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      What Roger Sutter and Chuck Scholz remember 20 years ago

      aerial view of the levee break

      It was 20 years ago on July 16th that the levee protecting West Quincy Missouri was compromised.

      When water rushed through the break in the levee it flooded thousands of acres of farmland and cut off the only access to Missouri for a hundred miles in each direction.

      "I think it would have held had it not been for the deranged acts of Mr. Scott," Former Quincy mayor Chuck Scholz said. He called it a heroic flood fighting effort that summer.

      Meanwhile in West Quincy, Roger Sutter, is now the president of the Fabius River Drainage District. He also worked on the West Quincy levee's back in 1993.

      Sutter said that even though the river reached a record level, he feels the flood fighting efforts in West Quincy were enough to hold the river back and keep the Bayview bridge open. He said the night of the levee break, everything looked good.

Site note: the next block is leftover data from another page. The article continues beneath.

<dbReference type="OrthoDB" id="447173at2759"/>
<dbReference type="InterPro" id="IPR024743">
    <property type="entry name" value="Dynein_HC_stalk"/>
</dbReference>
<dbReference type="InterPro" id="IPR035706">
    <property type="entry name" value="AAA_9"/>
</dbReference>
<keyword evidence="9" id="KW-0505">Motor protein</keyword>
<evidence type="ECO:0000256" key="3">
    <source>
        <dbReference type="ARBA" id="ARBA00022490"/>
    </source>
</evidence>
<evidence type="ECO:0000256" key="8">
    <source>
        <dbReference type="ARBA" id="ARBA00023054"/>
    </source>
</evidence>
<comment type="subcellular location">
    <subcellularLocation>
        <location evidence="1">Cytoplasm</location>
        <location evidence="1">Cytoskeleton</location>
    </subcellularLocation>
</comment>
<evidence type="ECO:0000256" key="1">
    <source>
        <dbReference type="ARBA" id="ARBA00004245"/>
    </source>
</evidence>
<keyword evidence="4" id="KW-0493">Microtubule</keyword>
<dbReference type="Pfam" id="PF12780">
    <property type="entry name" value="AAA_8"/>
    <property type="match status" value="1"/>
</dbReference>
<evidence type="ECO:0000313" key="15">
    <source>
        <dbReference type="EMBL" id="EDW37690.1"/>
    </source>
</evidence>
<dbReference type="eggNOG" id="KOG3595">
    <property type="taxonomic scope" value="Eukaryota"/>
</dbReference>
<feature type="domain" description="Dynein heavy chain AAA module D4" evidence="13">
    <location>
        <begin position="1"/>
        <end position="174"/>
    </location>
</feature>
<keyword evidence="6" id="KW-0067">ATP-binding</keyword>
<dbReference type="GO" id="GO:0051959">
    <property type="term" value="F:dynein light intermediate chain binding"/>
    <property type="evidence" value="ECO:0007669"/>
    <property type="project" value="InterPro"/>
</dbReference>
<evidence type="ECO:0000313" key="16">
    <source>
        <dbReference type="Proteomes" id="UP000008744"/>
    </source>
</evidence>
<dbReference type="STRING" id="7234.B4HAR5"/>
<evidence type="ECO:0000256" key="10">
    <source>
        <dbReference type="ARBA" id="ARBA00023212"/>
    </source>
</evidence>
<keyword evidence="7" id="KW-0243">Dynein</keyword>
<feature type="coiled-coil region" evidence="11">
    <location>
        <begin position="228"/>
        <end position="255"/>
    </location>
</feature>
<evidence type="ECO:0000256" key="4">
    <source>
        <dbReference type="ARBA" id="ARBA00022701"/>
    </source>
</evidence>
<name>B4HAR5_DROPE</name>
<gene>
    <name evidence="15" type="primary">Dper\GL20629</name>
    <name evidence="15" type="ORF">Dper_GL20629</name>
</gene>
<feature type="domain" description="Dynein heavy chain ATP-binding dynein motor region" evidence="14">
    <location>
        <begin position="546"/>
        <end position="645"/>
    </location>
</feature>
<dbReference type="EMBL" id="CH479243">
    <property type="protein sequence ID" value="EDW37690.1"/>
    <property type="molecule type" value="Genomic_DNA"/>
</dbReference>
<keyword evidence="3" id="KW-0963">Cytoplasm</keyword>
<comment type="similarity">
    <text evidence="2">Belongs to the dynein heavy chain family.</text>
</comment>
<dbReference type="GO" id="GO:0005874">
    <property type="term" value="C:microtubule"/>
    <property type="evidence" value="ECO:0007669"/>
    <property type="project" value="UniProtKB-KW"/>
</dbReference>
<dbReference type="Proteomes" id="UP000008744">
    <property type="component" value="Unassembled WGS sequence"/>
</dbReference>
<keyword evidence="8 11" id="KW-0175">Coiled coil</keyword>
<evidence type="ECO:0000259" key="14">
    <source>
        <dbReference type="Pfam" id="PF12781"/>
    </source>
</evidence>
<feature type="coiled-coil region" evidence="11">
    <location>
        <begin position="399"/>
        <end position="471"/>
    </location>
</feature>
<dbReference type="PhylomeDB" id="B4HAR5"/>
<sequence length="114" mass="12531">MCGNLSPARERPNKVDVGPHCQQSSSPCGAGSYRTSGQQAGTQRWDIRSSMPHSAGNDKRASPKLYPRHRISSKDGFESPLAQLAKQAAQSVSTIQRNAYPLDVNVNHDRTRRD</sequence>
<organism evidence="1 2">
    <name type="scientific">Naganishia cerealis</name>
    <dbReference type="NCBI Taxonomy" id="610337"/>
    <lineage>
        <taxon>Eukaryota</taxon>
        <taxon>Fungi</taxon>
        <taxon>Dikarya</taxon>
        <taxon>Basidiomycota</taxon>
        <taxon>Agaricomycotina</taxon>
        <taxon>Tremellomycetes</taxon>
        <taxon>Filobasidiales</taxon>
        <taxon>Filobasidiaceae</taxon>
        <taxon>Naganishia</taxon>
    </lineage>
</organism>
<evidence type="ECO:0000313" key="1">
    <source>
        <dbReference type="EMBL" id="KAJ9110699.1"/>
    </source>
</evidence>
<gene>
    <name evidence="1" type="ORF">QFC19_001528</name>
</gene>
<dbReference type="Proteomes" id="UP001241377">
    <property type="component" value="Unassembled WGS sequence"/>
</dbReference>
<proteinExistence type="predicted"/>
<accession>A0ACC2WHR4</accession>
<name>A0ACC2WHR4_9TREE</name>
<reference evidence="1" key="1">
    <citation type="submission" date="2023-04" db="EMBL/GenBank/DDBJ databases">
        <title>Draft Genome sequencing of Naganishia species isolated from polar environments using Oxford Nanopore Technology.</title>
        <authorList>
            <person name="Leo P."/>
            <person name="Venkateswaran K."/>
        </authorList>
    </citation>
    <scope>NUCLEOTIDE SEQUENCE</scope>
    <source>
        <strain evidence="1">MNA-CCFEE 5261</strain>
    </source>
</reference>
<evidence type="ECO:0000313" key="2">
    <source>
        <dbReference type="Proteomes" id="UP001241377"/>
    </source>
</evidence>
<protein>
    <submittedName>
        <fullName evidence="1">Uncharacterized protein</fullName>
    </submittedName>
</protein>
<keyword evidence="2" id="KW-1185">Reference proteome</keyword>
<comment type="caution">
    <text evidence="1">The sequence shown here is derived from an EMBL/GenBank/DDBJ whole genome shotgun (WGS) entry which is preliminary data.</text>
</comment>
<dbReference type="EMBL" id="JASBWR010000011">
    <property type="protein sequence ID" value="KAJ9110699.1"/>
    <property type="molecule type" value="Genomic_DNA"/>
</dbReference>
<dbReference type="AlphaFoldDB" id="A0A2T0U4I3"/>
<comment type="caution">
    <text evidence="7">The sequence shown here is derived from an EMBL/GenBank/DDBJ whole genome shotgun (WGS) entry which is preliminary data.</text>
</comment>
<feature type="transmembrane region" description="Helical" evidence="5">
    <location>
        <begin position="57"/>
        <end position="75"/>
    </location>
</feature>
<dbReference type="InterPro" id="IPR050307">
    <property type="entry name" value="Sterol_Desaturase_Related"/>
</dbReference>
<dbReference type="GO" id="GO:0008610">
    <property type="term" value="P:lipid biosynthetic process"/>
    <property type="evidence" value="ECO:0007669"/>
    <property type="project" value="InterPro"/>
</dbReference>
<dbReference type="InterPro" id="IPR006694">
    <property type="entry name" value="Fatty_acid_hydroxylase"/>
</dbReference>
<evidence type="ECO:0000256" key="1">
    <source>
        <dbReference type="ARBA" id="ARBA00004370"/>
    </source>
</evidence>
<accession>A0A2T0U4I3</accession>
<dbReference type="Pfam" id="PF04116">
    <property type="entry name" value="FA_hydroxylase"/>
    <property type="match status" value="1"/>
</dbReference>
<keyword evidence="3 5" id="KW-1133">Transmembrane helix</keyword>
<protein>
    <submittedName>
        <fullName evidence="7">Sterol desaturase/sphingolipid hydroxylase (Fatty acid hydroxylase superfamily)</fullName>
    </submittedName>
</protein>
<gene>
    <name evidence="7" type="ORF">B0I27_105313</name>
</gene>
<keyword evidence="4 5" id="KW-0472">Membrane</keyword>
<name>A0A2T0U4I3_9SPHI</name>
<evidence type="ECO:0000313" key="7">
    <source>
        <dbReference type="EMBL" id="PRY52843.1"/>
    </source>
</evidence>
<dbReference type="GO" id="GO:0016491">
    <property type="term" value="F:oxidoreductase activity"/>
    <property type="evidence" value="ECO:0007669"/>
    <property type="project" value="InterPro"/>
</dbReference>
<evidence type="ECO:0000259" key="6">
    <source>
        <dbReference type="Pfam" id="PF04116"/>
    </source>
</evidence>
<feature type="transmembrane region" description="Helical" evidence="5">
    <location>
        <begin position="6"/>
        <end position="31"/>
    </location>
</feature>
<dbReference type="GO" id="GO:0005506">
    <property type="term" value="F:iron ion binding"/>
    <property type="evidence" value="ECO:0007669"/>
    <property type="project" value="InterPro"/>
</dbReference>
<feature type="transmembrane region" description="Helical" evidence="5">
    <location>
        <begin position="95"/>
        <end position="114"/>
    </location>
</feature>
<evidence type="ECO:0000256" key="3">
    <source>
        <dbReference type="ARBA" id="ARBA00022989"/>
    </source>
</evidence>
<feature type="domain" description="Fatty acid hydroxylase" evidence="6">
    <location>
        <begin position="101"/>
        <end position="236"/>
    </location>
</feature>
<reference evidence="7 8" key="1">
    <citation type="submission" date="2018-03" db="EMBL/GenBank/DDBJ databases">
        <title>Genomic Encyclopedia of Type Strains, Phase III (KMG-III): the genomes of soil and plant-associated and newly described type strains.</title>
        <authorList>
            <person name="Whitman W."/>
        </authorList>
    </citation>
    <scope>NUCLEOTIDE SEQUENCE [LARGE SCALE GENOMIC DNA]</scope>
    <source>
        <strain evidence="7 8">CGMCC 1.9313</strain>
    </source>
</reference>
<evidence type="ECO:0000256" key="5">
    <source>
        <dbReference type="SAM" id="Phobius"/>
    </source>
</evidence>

"I had walked the section from the memorial bridge to the pumping station that evening and everything I saw looked in really good shape, the levee looked fine, I mean it looked really good that night on the section I was on," Sutter said.

      For both Scholz and Sutter, they agree that cooperation between many entities is what was a key part of that summer. Sandbag filling operations based in Quincy provided relief to all parts of the area.

      "I think what it taught us was that the river doesn't separate us, it does bring us together. And now 20 years later I can see a lot of blessings that came out of that in terms of regional cooperation and the way it showed the character of the people here," Scholz said.

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